However, it is a very entertaining book, and provides a fascinating study of the primary influences on her reign. I would strongly recommend this to anyone with either a passing influence in history, or who has enjoyed his television shows on the Tudors.
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on 10 March 2001
This book is a delight in numerous ways. It is a lively account, presenting the detail in a way which will strike a chord with many modern readers. As previous reviewers have noted, Starkey's style is highly distinctive; however, the historian's role is not just to present the material, it is also to provide an interpretation of it. I therefore disagree with the reviewer who claims Starkey has 'taken liberties' with the sources. It is a rare relief to find an eminent historian who is totally devoid of pomposity and undue reverence for his subject.
Content aside, 'Elizabeth' is a pleasure to read. This is partly due to Starkey's entertaining and lucid style, as well as the short chapters. The hardback edition is beautifully bound and presented, so the publishers and printers also merit a 5-star rating!
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on 19 September 2012
A instructive and important edition to the study of the life of England's greatest queen, the author has an eye for detail and clearly has a knowledge for his subject. The problem is in the writing style , which can make the fascinating subject matter dry-the book does not read like a novel like some reviewers claim. his sentences are choppy and less descriptive than they should be.

Furthermore he focuses much more on the people and politics surrounding Elizabeth more than the girl/women herself. And sometimes he seems to lack sympathy for Elizabeth, claiming her treatment by Henry VIII was wonderful which it was not, by all other accounts. He glosses over the trauma of the execution of her mother Ann Boleyn, and the effects of the groping sexual abuse she must have suffered at the hands of Thomas Seymour.

He has an apt way of describing the tyrannical reign of the bloody Mary I, and does not exonerate her of the burning of heretics, which was a result of her own fanaticism, as some historians have done in recent years. clearly her henchmen like the ruthless Bishop Bonner were in fact following her will in trying to force Catholicism back on England, through a mini-inquisition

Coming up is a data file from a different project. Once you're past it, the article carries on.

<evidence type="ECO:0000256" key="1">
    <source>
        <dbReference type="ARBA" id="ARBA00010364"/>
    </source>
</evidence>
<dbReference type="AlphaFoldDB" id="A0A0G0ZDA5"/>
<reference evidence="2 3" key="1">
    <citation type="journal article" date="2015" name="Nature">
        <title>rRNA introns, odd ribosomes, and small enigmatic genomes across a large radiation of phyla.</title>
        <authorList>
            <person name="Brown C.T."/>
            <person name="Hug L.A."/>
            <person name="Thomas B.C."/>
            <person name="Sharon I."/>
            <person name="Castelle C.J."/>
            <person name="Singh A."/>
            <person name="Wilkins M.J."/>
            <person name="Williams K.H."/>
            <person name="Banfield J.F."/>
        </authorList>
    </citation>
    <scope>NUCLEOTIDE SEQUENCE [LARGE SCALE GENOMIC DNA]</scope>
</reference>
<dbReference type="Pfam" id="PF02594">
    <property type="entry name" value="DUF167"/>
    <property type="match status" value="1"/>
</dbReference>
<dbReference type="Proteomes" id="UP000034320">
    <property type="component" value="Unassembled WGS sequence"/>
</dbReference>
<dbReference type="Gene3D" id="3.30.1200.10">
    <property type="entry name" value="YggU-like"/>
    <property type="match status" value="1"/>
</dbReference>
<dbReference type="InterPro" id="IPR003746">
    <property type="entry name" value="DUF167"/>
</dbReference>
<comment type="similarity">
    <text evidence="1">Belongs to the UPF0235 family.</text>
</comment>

The most instructive parts of the book are how perilously close she came to being executed (which Mary I wanted to do) after the execution of Lady Jane Grey (the most horrible act committed in the cruel history of the Tower of London) and how Elizabeth achieved a goldilocks (neither hot nor cold) settlement to the question of the religion of England which enraged both Catholics on the one extreme and puritans on the other.
Alison Weir's book The Life of Elizabeth is however a more intriguing and engaging read.
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on 29 April 2012
I read numerous reviews on this book. I doubt this one will get to the top and will be overlooked but here goes. Starkey has shown Elizabeth in an interesting light. Though I felt since this was a book looking at her early years then a more in depth examination of her relationships with her siblings would help the reader gain more insight into their characters and reasons behind their actions.

Starkey leaves a bad taste in my mouth in his undertones towards Elizabeth as a sexual object. The psychology & politics of the character or a deeper look into her history in order to explain the circumstances that shaped her would have been more useful but I felt this was skimmed over.

Lastly, I wish someone had warned me that I needed to have swallowed a dictionary to understand this book. I am educated to degree level but the amount of time I have had to spend typing words into a dictionary app to understand some sentences is ridiculous. I don't remember Dr Starkey using so much academic pomp in his BBC documentaries.

Normal everyday people are interested in history too not just academics. This could seriously put people off reading the book. It is worth reading though despite my moans. I just wish someone had told me about the dictionary swallowing before I ordered 4 more of his books with Amazon lol
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on 19 May 2000
Unlike the previous reviewer, whose comments I actually agree with in many ways (i.e. Antonia Fraser is probably the more accurate and deeply written biography of Elizabeth I), Starkey nonetheless manages to produce a lucid account of Elizabeth I's troubled times, putting much into perspective, without delving too deeply into other contemporaneous affairs. This makes his book much more readable for the generally interested reader, and does flesh-out his TV series where in his normal, somewhat camp and waspish manner, Dr.Starkey rushes through events too quickly. There is no doubt about David Starkey's academic credentials, and it was a joy to read a book that had a linear chronology and adequate narrative style.
Well worth a read.